Standout in Court: How a Video Deposition Can Help

Depositions are the key to civil litigation, and few discovery phases conclude without a handful of these useful, information-gathering proceedings.  But only a small percent of attorneys elect to  conduct a video deposition of the deponent’s testimony, even though they are beneficial in the long-run.

Here are a few items that attorneys should consider when scheduling their next deposition, if they are contemplating putting the deponent on video:

Psychological Element

By nature, we all act a bit different when we know that our words and actions are being video-recorded.  According to a post in the Chicago Tribune (2013), when the camera is rolling, “[a] person realizes that everything is being recorded. Everything. It’s up to them to communicate their message. [T]hey’re talking directly to the masses … who will evaluate and judge not just on words but on appearance, tone and all sorts of other factors that might change the meaning of their message.”

When you capture a witness’ testimony, at a video deposition, you are getting the full picture and able to quash much textual-interpretation and transcription innuendo.  Why wouldn’t you want to take advantage of all avenues of testimony?  Of course, you would.

Deponent Unavailable for Trial

Whether you know in advance, or it comes as a surprise, there is great value in preserving the audio/video testimony of witnesses, during their video depositions.  Pursuant to New Jersey’s Rules of Evidence, 804(b)(1), prior [deposition] testimony may be used during trial, when a witness is deemed unavailable.

When a witness testifies with video, a litigation support team can assist in synchronizing the video with the official transcript.  Once synchronized, counsel may use certain portions for playback at trial – typical when a witness is unavailable to testify, but equally as effective during the impeachment of trial testimony. Unless for impeachment, playback designations are usually stipulated to, in part, or ordered by the judge when an agreement cannot be made between the parties.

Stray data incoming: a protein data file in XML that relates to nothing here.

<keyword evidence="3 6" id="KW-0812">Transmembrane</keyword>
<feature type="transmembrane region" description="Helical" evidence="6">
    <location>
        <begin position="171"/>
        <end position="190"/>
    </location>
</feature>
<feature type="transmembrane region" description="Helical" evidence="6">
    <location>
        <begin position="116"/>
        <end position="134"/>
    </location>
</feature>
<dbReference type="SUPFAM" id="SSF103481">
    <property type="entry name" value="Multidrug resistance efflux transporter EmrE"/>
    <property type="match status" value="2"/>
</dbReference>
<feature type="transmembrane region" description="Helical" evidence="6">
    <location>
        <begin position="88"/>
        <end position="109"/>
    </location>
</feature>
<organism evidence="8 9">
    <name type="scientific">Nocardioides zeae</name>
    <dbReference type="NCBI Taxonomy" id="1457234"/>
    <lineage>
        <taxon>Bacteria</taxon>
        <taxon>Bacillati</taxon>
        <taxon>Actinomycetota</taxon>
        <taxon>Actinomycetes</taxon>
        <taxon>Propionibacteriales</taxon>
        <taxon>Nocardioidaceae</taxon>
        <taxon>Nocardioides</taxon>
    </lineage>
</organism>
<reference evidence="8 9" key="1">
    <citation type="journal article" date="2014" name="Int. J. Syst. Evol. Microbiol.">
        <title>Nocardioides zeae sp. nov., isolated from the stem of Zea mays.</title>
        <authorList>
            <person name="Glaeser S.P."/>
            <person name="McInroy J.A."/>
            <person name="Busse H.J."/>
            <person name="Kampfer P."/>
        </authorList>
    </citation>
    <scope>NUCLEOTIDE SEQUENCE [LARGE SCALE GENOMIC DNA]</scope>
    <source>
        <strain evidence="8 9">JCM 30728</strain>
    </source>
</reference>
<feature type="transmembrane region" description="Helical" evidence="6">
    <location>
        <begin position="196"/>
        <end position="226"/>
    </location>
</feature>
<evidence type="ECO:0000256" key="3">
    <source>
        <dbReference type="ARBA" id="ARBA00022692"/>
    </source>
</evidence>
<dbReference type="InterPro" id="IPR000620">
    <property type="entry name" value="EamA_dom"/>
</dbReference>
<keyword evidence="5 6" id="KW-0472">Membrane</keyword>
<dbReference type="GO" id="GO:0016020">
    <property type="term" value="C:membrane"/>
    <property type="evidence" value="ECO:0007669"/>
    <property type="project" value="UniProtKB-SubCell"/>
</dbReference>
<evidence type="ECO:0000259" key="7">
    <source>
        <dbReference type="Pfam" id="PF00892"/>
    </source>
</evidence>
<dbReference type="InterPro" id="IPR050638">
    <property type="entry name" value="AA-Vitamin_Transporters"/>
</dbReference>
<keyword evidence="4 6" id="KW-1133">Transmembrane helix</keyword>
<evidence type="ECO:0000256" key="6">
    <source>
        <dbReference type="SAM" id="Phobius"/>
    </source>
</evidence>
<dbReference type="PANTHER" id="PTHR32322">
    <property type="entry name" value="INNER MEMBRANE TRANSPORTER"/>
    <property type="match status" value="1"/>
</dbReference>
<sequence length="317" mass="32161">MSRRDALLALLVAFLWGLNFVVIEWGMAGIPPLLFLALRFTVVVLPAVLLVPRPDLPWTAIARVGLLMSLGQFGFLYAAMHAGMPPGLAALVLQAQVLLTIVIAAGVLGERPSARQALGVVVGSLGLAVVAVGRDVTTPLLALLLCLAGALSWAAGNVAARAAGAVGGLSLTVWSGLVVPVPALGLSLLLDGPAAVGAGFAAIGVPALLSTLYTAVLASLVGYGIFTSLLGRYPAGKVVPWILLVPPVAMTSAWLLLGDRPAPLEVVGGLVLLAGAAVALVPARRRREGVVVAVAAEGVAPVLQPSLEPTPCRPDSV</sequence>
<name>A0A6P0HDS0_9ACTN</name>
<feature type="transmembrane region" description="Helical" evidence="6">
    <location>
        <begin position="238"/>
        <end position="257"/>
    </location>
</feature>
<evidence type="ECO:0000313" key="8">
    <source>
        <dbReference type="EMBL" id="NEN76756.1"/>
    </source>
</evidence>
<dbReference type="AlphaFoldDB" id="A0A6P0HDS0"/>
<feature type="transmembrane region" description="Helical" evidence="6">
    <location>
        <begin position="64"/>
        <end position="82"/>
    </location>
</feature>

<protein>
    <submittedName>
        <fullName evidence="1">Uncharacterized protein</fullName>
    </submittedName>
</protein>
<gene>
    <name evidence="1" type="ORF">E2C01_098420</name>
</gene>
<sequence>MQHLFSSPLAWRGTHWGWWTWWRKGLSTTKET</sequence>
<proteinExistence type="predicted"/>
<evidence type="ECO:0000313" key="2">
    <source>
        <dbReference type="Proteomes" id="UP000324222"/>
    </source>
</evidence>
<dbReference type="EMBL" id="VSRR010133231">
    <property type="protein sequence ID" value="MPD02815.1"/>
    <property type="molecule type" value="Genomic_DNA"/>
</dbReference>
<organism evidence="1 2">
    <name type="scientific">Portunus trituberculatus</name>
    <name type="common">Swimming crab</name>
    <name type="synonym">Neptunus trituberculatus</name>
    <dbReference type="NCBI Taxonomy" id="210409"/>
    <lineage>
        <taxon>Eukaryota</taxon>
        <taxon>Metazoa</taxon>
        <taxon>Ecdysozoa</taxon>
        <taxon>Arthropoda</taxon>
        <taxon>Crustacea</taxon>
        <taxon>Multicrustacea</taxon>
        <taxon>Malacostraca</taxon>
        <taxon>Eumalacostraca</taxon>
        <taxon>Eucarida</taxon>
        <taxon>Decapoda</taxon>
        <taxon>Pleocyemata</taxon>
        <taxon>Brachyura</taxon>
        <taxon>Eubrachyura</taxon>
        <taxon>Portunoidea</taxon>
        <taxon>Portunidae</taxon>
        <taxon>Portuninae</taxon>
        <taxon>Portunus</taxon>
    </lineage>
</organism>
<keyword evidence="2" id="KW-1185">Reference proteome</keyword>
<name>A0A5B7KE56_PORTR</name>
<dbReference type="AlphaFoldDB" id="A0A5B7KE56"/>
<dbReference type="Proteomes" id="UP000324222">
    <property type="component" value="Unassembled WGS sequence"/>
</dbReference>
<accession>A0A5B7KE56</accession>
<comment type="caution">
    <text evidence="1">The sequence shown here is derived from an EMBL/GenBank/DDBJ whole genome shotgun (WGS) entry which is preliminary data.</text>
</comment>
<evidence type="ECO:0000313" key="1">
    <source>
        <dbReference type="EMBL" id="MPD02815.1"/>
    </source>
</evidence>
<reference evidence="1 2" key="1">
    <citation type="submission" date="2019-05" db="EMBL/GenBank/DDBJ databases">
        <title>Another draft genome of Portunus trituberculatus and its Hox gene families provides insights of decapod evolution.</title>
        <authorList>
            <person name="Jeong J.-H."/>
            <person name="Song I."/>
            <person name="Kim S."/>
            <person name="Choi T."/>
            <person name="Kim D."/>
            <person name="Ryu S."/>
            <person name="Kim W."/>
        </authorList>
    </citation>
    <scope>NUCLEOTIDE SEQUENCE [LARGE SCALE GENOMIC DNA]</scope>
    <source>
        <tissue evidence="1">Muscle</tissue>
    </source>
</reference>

Exhibit Interaction

When it comes time to have your witness shift attention to an exhibit, why not capture the moment on video?  After all, there is a reason for focusing on relevant documents during the proceeding, and those points are best captured on video, to show – witness’ manner and reaction in testifying to the exhibit.

Sometimes a textual “yes” or “no” is not enough.  When read, alone, it is hard to fathom what the deponent was doing contemporaneously with the response.  However, having a video to reference may solve that mystery.  For instance, a “yes” response may turn into a perceived maybe, or less convincing yes, if we have a video of the answer wherein the witness contradictorily shrugs shoulder, squints eyes, or even shakes his/her head, while answering.  Here, a video deposition can speak volumes as to the confidence supporting the answer.

Visuals are Processed Faster than Text

When it comes time to summarize your deposition, and eventually prepare for settlement or trial – the fastest, most effective way to retain the testimony is by reviewing a video deposition.  In fact, according to, the brain processes visual information 60,000 times faster than text.

When reviewing the video deposition, you are able to bookmark time, pause and notate, and forward to the points of importance by cross-referencing a video log of exhibits, objections and more.  There are no substitutes for these resources, especially when litigating a complex and/or high-exposure matter.

Convenient, Inexpensive Access

Today, technology affords so much to the end-user, at prices more reasonable than ever.  For a few hundred dollars, you can have synchronized video depositions, with transcripts, as an invested resource in your case.  Even more, end-clients (like insurance adjusters and corporate counsel), are expecting firms to provide convenient means of deposition summaries and, perhaps, there is no more efficient and timesaving way to review the deposition proceeding than that of a video file.

Moreover, video depositions serve as great resources when preparing your witness for live-testimony, at trial.  Specifically, positive elements of the prior, recorded-proceeding can be emphasized, and negative elements can be remedied – all before game time!  When weighing cost with benefit, there is little doubt that a video deposition offers attorneys the resources to succeed during the pre-trial and trial phases.

video deposition

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